NASA Satellites Reveal Connection Between Mountain Pine Beetle Infestation and Wild Fires (Video)

pine beetle forest fire photo

Photo via Eggs&Beer; via Flickr Creative Commons

Mountain pine beetles have been a problem for many years, especially the last decade. Warming temperatures have helped the destructive insect move into new territories. Their booming numbers and rapid spread have meant death for large patches of forests. Now NASA satellites have been able to detest these masses of forests killed off by the beetles and researchers have looked at how the damage done by the beetles is linked to forest fires -- or as NASA states, "As the dog days of summer hit full force, some say the pine beetles have transformed healthy forest into a dry tinderbox primed for wildfire." However, the research shows that such a conclusion might not actually be the case.
According to NASA, researchers from University of Wisconsin looked at Landsat data pulled from satellites to build up maps of the most impacted forests, maps that include light wavelengths invisible to the human eye. Then, using infrared technology that shows wavelengths that healthy plants reflect, the researchers pin-pointed trees that were killed off and confirmed that they were indeed killed by pine beetles rather than anything else. And lastly, the researchers compared maps of forests killed off by beetles with maps of recent fires.

And it appears that large fires aren't more likely with trees killed by pine beetles.

The reasons the researchers provide is that the flammable oils in pine needles break down after the trees die, which means they are not more likely than green trees to catch fire. Also, beetle-infested trees loose their needles as they die, which break down quickly on the forest floor. That means logs without kindling, which is a tough way to start a fire.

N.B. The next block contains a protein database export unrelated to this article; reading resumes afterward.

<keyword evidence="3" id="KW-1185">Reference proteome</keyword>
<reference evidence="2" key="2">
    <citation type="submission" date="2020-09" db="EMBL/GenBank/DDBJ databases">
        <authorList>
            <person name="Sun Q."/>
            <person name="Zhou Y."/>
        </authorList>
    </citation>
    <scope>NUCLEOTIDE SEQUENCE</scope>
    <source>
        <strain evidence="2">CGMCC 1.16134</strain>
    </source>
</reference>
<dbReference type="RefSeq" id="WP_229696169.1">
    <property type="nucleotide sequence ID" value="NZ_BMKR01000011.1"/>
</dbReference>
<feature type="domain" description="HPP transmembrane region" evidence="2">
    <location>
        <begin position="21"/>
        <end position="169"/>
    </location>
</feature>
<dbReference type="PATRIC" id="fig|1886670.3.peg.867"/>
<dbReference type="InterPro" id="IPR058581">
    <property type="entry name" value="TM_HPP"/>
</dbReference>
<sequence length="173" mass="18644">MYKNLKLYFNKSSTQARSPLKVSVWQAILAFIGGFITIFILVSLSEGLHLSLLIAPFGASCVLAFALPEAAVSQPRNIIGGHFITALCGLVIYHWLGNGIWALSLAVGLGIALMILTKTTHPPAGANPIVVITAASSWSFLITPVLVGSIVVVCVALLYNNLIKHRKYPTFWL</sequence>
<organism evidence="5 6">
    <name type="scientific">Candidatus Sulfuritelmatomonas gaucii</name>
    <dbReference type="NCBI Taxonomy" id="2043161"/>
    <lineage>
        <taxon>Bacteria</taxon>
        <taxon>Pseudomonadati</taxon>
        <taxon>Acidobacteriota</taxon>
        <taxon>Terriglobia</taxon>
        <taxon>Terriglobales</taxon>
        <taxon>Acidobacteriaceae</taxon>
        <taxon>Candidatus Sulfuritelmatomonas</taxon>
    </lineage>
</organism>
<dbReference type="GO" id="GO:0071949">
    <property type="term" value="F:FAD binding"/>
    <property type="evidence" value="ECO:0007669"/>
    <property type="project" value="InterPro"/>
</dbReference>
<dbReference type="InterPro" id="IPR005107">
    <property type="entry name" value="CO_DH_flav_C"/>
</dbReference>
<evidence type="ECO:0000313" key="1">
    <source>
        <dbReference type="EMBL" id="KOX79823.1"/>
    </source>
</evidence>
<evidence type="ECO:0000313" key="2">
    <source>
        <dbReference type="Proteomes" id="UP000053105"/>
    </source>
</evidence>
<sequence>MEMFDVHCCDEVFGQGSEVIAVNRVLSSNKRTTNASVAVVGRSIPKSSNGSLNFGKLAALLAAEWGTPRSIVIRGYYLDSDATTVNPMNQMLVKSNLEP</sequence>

pine beetle red trees photo

Photo via krossbow via Flickr Creative Commons

"I think it's important for people not to assume that there are relationships for certain types of features on the landscape," [one researcher] says. "It's easy to think, 'It's more damaged so more likely to burn.' That's why it's important to ask questions and not take everything as gospel truth, but go out and see if what we think is happening in our mind is really happening on the ground."

This might be good news for forests to some extent, but fires are important for forest regeneration. And with climate change helping pine beetles to reproduce far more quickly than historically possible and spread to new areas, regenerating forests is of prime importance. Especially after news of a report two years ago that points out how dead forests are a carbon source rather than a carbon sink, exacerbating the problem of warming temperatures.

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More on the Mountain Pine Beetle
Beetle Mania Spreads From Canada, Comes To Denver
Turning Beetle-Infested Wood to Good (Design) Use
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